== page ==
Thursday, February 21, 2008

There Are No Ordinary Moments

(Note: This entry is being simultaneously posted on my professional blog site.)

My family and I recently watched "Peaceful Warrior", the 2005 movie starring Nick Nolte that sank like a stone at the theaters but which has since developed quite a little cult following due to its message. It is based on the "Way of the Peaceful Warrior: A Book That Changes Lives" by Dan Millman. The movie tells Millman's life story of being an Olympic-caliber college gymnast who suffers a terrible injury that threatens to end his career but who also meets a mysterious man he calls "Socrates" who teaches him how to train for the greatest challenge of all: life itself. The movie mixes a fairly typical sports drama with some very profound teaching moments that can seem simple in their message but can be very powerful in their impact.

The phrase that has stayed with me the longest and made the most immediate impact is simply that "there are no ordinary moments." By this Millman means that each moment of life is literally saturated with potential, and the only barrier to realizing this truth is our own awareness. Our resentments, fears and lusts prevent us from completely being in the moment and by staying up in our heads in this way we lose much of what life has to offer. The movie uses dramatic visual effects to demonstrate how very much is occurring in any moment of time and how little awareness most people bring to bear in their daily lives.

Since I began reflecting on this phrase I have been finding myself more conscious of the little dramas and joys of life in the most mundane moments. While shopping at the Farmer's Market a few days after watching this film I realized that all around me the most extraordinary little events were unfolding: a woman racing by to get a food item she forget, a man kissing his baby's feet, two friends laughing together, the smell of bread -- although these were all "little" things at that moment they were like gold coins sprinkled all around me that I had been previously ignoring. Earlier today I was making up my bed and the phrase "there are no ordinary moments" again popped into my head. From that point forward the smoothing of the sheets became an act of loving service which immediately made a mundane task very enjoyable.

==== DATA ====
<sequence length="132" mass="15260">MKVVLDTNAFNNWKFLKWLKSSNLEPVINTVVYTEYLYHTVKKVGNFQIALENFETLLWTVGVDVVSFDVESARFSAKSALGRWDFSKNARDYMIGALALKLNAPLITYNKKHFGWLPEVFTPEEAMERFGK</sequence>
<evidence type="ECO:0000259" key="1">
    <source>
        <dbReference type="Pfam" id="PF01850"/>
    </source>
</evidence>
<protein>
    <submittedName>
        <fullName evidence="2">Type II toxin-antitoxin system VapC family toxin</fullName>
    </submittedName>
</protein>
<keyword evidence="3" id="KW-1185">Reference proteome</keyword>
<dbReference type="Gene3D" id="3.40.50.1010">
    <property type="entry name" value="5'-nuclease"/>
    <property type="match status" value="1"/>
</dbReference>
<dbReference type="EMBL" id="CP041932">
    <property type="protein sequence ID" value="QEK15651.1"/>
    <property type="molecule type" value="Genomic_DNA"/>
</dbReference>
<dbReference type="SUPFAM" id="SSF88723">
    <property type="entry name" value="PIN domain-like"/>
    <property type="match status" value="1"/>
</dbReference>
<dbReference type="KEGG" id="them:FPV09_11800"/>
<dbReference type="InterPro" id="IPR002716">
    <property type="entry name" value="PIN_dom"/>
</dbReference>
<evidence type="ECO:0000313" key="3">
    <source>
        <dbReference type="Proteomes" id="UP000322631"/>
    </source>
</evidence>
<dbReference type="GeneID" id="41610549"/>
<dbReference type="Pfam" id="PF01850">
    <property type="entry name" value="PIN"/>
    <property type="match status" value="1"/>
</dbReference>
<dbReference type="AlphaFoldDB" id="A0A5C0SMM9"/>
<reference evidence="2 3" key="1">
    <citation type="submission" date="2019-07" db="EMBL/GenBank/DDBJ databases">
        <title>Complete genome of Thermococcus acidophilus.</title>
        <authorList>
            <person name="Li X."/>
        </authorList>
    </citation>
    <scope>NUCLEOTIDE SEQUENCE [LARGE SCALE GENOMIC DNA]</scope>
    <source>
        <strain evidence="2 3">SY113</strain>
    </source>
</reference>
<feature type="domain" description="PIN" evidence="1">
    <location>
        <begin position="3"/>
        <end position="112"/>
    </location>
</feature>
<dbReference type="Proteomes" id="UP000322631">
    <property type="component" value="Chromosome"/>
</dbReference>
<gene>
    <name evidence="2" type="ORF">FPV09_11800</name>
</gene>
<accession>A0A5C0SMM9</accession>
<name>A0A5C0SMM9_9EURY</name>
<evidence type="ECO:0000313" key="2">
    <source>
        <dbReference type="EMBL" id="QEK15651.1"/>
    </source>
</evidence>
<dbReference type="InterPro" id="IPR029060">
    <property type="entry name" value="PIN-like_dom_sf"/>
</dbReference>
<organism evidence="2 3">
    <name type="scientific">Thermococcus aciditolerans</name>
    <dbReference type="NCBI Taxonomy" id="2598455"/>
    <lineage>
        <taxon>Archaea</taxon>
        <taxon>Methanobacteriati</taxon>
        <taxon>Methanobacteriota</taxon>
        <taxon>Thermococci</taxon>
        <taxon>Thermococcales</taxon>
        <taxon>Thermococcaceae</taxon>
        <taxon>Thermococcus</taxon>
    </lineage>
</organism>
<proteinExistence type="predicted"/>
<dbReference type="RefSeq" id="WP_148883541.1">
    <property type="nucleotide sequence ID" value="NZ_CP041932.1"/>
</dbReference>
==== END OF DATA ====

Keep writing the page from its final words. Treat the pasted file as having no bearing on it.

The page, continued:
This simple phrase has resonated very deeply with me in counseling sessions where I typically endeavor to be "on" every moment I spend with my clients. I strive to be alert to the slightest nuance of speech or gesture and always extremely attentive to my own emotions and thoughts as guides to the potential paths of growth and healing inherent in each moment of our time together. I have long realized that if there doesn't seem to be much happening in a session then that is a reflection of my own lack of awareness because there is always something going on. After 20 years in the field I am consistently amazed and humbled by the realization that something truly unexpected and wonderful can emerge from any encounter or conversation.

When I stay aware that every moment of life is meaningful then I am less likely to sink into self-defeating emotions like self-pity and resentment. Years ago I read many of the Carlos Casteneda books and I remember how the main character "Don Juan" taught the importance of treating every moment like death is just around the corner. That makes it less likely to leave this earth with a petty thought as your last act. It's another way of acknowledging how we have the ability (and even the imperative) to make each moment special through our own intention and awareness.

So I can personally attest to the benefit of repeating on a regular basis the statement "there are no ordinary moments" and taking the time to notice how this impacts your perception of your immediate life and the appreciation you are able to develop for the vast significance inherent in even the smallest actions. It's an effective cure for boredom, self-pity, resentment and the most destructive of emotions, meaninglessness and apathy.

So ask youself: what is happening right now? What do you hear, what bodily sensations are you able to notice, what simple beauty and wonder is near you. How alive are you willing and able to be right now? You honor and uphold life when you do these things, and when treated in such a noble way life is eager to return the favor.

2 comments:

Tony in Brooklyn said...

Beautiful. I have always contended that that is the whole enchilada when it comes to art.

Angela said...

saw graffiti after my run on Saturday that read "neat." Yep, life is neat. I thought of your blog when I saw it.